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Dealing with the anxious child

Dealing with the anxious child

claudette picBy Claudette Jordan

Anxiety is a natural emotion which is adaptive, for example, you smell smoke in your house, become afraid, and run out. Everyone gets anxious, the difference with pathological anxiety is the DEGREE of anxiety experienced, and the person becomes more EASILY anxious, more OFTEN, and more INTENSELY.

There are 3 aspects to anxiety, namely, physiological, cognitive(worrisome thoughts), and behaviour(urge to run away or lash out)

 Common strategies parents use to manage anxiety are:

Providing excessive reassurance

This is a very common approach with many parents often offering their anxious child frequent verbal reassurance and/or physical affection and closeness. Children in general do need this from their parents, but the danger of this approach with anxious personalities is that they are not able to rely on themselves and will thus seek reassurance more often from others.

Furthermore,it may relieve anxiety for a little while, but in the long term the more reassurance you give, the more they will demand. Reassurance also equals positive attention from a parent, so in fact the anxiety is actually being rewarded, and may then seem very worthwhile to a child.

Being too directive

Parents watch their anxious child feeling helpless and try to take over and direct the child, that is, tell the child exactly what to do, how to behave and what to say, or they do things on behalf of the child. This also reduces fear but parents are not helping the child to learn what to do in the situation – as long as a child has a parent to take over the anxious situation for them, they do not have to face the fear of it themselves.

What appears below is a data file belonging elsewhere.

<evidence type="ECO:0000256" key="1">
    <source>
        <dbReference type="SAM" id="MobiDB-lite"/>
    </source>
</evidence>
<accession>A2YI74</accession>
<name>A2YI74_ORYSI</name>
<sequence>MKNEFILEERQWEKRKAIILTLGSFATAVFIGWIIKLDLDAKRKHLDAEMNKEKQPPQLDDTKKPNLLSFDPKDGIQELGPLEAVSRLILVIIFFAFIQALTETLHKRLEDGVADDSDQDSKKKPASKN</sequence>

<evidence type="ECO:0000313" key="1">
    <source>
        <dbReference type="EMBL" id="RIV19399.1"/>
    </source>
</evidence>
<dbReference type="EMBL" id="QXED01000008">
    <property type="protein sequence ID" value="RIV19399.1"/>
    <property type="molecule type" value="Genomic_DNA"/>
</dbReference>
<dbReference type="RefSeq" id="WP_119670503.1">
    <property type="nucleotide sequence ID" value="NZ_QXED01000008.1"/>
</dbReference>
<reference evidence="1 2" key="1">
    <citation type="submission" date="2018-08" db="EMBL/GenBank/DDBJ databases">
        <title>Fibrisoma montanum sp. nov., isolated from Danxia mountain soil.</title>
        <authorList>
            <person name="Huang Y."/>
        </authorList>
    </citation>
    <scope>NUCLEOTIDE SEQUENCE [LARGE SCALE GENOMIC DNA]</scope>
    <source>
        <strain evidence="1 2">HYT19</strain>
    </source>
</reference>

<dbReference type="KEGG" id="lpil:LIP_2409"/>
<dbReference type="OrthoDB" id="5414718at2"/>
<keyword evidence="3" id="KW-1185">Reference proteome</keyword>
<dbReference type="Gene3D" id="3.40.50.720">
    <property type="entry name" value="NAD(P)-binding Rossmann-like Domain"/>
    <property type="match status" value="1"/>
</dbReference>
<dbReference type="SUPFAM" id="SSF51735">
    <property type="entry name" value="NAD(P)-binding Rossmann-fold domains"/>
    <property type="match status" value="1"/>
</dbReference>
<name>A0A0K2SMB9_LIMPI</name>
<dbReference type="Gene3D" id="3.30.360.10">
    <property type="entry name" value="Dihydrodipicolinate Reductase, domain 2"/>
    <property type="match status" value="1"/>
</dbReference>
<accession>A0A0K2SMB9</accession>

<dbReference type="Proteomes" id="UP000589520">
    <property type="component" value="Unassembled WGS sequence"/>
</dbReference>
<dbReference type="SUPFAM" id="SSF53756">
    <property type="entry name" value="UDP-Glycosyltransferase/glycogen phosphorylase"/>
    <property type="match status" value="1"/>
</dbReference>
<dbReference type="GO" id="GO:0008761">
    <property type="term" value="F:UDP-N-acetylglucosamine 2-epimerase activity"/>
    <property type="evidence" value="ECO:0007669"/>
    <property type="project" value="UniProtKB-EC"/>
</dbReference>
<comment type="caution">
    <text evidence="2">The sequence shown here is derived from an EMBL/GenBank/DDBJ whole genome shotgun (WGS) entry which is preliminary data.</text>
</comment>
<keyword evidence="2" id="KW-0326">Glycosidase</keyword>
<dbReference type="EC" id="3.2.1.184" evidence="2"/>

Permitting/encouraging avoidance

Sometimes parents are at a loss of how to manage anxious situations and end up allowing their child to avoid the fearful situation. When avoidance becomes a habit, it has long term consequences


It is very easy, for parents to become frustrated and angry, especially if they are feeling helpless. However this makes the child more afraid and dependent

Research shows that parental inclusion in the psychological treatment of anxiety in children produced better results than treating the child alone, especially for younger children. It is imperative for parents to be equipped with appropriate management techniques that they can enforce alongside what a psychologist may be working towards in the therapy context.

Here are some effective management techniques:

  1. Communication about feelings

It is useful for parents and their children to evaluate fears and or fearful situations together. Focus on how people feel in different situations, use yourself or other family members as examples. Teach your child to name some different feelings, as well as intensity of feelings, for example nervous, scared, petrified.